First and second authors: Agriculture and Agri-Food Canada, Horticultural Research Development Centre, 430 Gouin Blvd., Saint-Jean-sur-Richelieu, Québec, Canada, J3B 3E6; and third author: Department of Plant Pathology, Wes Warkins Agricultural Research and Extension Center, Oklahoma State University, Lane 74555
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Accepted for publication 9 June 2000.
In controlled environment studies, the influence of temperature and wetness duration on infection of strawberry leaves by Mycosphaerella fragariae was quantified by inoculating plants with a conidial suspension and incubating them at various combinations of temperature (5 to 35°C) and leaf wetness duration (0 to 96 h). Infection was expressed as the number of lesions per square centimeter of leaf surface and relative infection was used to develop an infection model. Younger leaves were more susceptible to infection. Regardless of temperature and duration of leaf wetness, only few lesions developed on the oldest (19 to 21 days old) and intermediate leaves (12 to 15 days old), respectively (maximum of 1.7 and 2.3 lesions per cm2) as compared to the youngest leaves (5 to 7 days old; maximum of 12.6 lesions per cm2). On the youngest leaves, lesions developed at all temperatures except at 35°C, and the number of lesions, for all leaf wetness durations, increased gradually from 5 to 25°C and decreased sharply from 25 to 30°C. For temperatures of 15 and 20°C, the number of lesions increased gradually when leaf wetness duration increased from 12 to 96 h. At 25°C, the number of lesions increased with increasing leaf wetness from 12 to 48 h and then at a higher rate from 48 to 96 h. The optimal temperature for infection was 25°C. For most temperatures, a minimum of 12 h of leaf wetness was necessary for infection (more than 1 lesion per cm2). Relative infection was modeled as a function of both temperature and wetness duration using a modified version of the Weibull equation (R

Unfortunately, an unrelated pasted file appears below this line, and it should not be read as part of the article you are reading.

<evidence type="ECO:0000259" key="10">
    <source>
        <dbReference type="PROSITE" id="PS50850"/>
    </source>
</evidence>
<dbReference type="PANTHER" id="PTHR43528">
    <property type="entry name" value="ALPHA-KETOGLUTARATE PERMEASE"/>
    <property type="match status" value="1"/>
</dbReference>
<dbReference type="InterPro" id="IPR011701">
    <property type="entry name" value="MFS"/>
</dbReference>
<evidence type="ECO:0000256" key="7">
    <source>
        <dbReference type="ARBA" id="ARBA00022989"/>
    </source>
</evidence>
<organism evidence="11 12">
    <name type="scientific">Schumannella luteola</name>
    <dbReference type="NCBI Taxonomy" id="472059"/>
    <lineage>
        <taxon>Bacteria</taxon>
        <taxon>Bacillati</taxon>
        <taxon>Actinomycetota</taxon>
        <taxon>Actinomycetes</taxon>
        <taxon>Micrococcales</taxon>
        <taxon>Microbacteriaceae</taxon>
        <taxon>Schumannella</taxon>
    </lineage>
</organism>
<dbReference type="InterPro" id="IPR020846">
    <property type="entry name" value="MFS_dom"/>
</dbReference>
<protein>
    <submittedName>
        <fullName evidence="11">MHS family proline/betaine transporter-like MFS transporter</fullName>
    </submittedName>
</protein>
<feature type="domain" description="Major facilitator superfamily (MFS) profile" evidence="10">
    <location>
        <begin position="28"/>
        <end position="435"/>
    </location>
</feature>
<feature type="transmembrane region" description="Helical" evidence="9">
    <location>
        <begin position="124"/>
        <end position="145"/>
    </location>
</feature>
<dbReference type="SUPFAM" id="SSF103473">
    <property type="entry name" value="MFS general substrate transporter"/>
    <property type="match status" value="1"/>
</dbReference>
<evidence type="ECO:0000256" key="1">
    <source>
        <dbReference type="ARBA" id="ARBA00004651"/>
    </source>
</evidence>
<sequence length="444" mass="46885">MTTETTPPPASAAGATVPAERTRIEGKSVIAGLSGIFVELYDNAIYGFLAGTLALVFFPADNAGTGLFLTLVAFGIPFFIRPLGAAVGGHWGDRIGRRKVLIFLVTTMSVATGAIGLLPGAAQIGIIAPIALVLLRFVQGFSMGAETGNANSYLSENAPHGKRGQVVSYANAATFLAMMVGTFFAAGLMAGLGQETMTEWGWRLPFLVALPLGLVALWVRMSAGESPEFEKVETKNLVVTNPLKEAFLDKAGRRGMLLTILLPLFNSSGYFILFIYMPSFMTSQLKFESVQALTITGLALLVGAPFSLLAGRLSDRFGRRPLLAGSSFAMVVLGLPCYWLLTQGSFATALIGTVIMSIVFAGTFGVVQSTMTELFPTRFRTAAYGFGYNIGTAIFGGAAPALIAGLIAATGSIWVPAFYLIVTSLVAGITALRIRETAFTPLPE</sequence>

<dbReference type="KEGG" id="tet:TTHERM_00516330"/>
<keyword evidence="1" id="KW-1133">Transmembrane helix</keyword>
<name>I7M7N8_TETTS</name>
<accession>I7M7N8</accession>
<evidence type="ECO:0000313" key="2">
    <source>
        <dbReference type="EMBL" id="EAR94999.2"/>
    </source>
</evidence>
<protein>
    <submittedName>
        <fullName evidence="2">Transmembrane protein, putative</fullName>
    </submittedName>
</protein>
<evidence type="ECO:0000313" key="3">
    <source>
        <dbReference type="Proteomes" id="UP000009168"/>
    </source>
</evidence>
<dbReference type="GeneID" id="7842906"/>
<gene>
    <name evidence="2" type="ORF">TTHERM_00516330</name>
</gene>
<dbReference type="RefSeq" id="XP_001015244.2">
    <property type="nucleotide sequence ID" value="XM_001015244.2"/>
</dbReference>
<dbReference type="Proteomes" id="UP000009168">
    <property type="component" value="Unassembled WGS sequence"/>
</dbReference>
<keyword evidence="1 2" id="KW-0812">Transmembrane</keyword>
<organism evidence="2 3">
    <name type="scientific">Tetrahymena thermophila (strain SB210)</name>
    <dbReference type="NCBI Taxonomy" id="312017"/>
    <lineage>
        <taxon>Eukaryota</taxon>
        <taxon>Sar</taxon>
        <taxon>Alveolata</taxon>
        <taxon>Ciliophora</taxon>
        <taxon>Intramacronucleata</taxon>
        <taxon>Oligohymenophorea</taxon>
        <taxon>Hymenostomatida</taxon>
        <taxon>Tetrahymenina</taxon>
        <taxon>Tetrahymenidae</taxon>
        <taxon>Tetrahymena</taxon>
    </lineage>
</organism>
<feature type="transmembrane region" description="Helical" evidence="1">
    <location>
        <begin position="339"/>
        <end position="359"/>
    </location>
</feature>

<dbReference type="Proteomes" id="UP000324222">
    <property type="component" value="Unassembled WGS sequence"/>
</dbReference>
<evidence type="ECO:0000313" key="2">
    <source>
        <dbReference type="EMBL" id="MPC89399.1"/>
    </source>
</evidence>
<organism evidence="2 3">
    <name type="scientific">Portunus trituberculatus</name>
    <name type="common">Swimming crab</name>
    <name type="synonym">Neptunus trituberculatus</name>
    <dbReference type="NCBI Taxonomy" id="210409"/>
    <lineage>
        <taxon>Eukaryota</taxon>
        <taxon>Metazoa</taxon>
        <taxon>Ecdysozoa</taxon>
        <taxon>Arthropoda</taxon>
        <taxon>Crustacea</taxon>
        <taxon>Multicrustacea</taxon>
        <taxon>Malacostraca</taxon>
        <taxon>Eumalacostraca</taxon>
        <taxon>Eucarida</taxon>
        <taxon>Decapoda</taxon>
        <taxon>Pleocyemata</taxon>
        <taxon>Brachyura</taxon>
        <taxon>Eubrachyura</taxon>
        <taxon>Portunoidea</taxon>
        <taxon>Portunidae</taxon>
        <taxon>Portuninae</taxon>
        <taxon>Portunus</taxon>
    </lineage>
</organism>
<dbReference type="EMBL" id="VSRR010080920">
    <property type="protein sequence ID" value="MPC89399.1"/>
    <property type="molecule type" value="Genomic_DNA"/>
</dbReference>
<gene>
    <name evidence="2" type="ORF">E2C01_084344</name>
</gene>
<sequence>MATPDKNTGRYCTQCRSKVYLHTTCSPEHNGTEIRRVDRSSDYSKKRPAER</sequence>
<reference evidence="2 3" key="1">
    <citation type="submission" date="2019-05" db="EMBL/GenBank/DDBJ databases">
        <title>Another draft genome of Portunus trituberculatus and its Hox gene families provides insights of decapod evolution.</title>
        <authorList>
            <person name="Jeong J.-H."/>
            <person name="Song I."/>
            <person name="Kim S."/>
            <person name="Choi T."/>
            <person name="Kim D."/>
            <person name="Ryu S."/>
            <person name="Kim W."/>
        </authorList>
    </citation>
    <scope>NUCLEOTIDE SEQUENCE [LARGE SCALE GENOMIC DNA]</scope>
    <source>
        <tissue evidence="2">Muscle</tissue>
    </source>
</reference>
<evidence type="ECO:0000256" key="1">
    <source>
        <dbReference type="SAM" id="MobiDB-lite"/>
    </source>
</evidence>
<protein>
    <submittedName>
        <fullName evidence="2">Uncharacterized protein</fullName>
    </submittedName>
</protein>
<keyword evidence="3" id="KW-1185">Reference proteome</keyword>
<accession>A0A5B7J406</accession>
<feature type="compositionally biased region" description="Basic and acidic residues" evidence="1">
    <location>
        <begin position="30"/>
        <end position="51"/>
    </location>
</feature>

2 = 0.98). The resulting equations provided a precise description of the response of M. fragariae to temperature. The model was sufficiently flexible to account for most characteristics of the response of M. fragariae to wetness duration. The model was used to construct a risk chart that can be used to estimate the potential risk for infection based on observed or forecasted temperature and leaf wetness duration.
common leaf spot,
© 2000 The American Phytopathological Society